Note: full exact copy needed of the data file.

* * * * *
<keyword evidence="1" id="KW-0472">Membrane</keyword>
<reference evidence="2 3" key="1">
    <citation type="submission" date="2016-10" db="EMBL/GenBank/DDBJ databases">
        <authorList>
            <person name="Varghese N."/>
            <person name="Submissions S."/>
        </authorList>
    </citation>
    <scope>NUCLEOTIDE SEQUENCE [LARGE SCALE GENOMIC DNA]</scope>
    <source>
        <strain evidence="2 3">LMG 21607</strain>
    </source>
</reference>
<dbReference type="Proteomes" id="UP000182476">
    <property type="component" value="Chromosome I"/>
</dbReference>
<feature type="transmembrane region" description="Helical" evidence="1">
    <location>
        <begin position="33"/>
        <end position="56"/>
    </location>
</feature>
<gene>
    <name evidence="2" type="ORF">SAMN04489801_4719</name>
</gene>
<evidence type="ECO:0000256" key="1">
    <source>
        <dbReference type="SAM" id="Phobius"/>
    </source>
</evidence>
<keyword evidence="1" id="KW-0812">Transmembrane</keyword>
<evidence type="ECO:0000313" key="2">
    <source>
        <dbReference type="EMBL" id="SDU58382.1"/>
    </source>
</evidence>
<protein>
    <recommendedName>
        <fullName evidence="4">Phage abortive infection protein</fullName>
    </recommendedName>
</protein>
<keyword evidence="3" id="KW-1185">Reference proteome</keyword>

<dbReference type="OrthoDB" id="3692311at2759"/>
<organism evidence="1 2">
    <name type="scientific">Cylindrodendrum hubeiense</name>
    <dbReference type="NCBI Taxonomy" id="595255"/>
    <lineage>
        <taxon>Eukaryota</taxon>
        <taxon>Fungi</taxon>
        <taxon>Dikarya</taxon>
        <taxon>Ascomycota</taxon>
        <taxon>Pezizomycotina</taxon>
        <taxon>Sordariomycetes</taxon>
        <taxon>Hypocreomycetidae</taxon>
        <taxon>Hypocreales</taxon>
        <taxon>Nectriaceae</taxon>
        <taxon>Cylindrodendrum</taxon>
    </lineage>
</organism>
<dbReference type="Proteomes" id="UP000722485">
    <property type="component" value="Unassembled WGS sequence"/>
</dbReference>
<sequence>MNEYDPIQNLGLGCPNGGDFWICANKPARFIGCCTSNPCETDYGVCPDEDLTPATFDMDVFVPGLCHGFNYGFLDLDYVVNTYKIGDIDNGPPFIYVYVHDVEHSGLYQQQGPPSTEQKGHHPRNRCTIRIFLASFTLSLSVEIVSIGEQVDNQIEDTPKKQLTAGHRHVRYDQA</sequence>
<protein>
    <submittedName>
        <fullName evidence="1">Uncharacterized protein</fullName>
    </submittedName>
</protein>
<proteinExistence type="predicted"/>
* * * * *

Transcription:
<keyword evidence="1" id="KW-0472">Membrane</keyword>
<reference evidence="2 3" key="1">
    <citation type="submission" date="2016-10" db="EMBL/GenBank/DDBJ databases">
        <authorList>
            <person name="Varghese N."/>
            <person name="Submissions S."/>
        </authorList>
    </citation>
    <scope>NUCLEOTIDE SEQUENCE [LARGE SCALE GENOMIC DNA]</scope>
    <source>
        <strain evidence="2 3">LMG 21607</strain>
    </source>
</reference>
<dbReference type="Proteomes" id="UP000182476">
    <property type="component" value="Chromosome I"/>
</dbReference>
<feature type="transmembrane region" description="Helical" evidence="1">
    <location>
        <begin position="33"/>
        <end position="56"/>
    </location>
</feature>
<gene>
    <name evidence="2" type="ORF">SAMN04489801_4719</name>
</gene>
<evidence type="ECO:0000256" key="1">
    <source>
        <dbReference type="SAM" id="Phobius"/>
    </source>
</evidence>
<keyword evidence="1" id="KW-0812">Transmembrane</keyword>
<evidence type="ECO:0000313" key="2">
    <source>
        <dbReference type="EMBL" id="SDU58382.1"/>
    </source>
</evidence>
<protein>
    <recommendedName>
        <fullName evidence="4">Phage abortive infection protein</fullName>
    </recommendedName>
</protein>
<keyword evidence="3" id="KW-1185">Reference proteome</keyword>

<dbReference type="OrthoDB" id="3692311at2759"/>
<organism evidence="1 2">
    <name type="scientific">Cylindrodendrum hubeiense</name>
    <dbReference type="NCBI Taxonomy" id="595255"/>
    <lineage>
        <taxon>Eukaryota</taxon>
        <taxon>Fungi</taxon>
        <taxon>Dikarya</taxon>
        <taxon>Ascomycota</taxon>
        <taxon>Pezizomycotina</taxon>
        <taxon>Sordariomycetes</taxon>
        <taxon>Hypocreomycetidae</taxon>
        <taxon>Hypocreales</taxon>
        <taxon>Nectriaceae</taxon>
        <taxon>Cylindrodendrum</taxon>
    </lineage>
</organism>
<dbReference type="Proteomes" id="UP000722485">
    <property type="component" value="Unassembled WGS sequence"/>
</dbReference>
<sequence>MNEYDPIQNLGLGCPNGGDFWICANKPARFIGCCTSNPCETDYGVCPDEDLTPATFDMDVFVPGLCHGFNYGFLDLDYVVNTYKIGDIDNGPPFIYVYVHDVEHSGLYQQQGPPSTEQKGHHPRNRCTIRIFLASFTLSLSVEIVSIGEQVDNQIEDTPKKQLTAGHRHVRYDQA</sequence>
<protein>
    <submittedName>
        <fullName evidence="1">Uncharacterized protein</fullName>
    </submittedName>
</protein>
<proteinExistence type="predicted"/>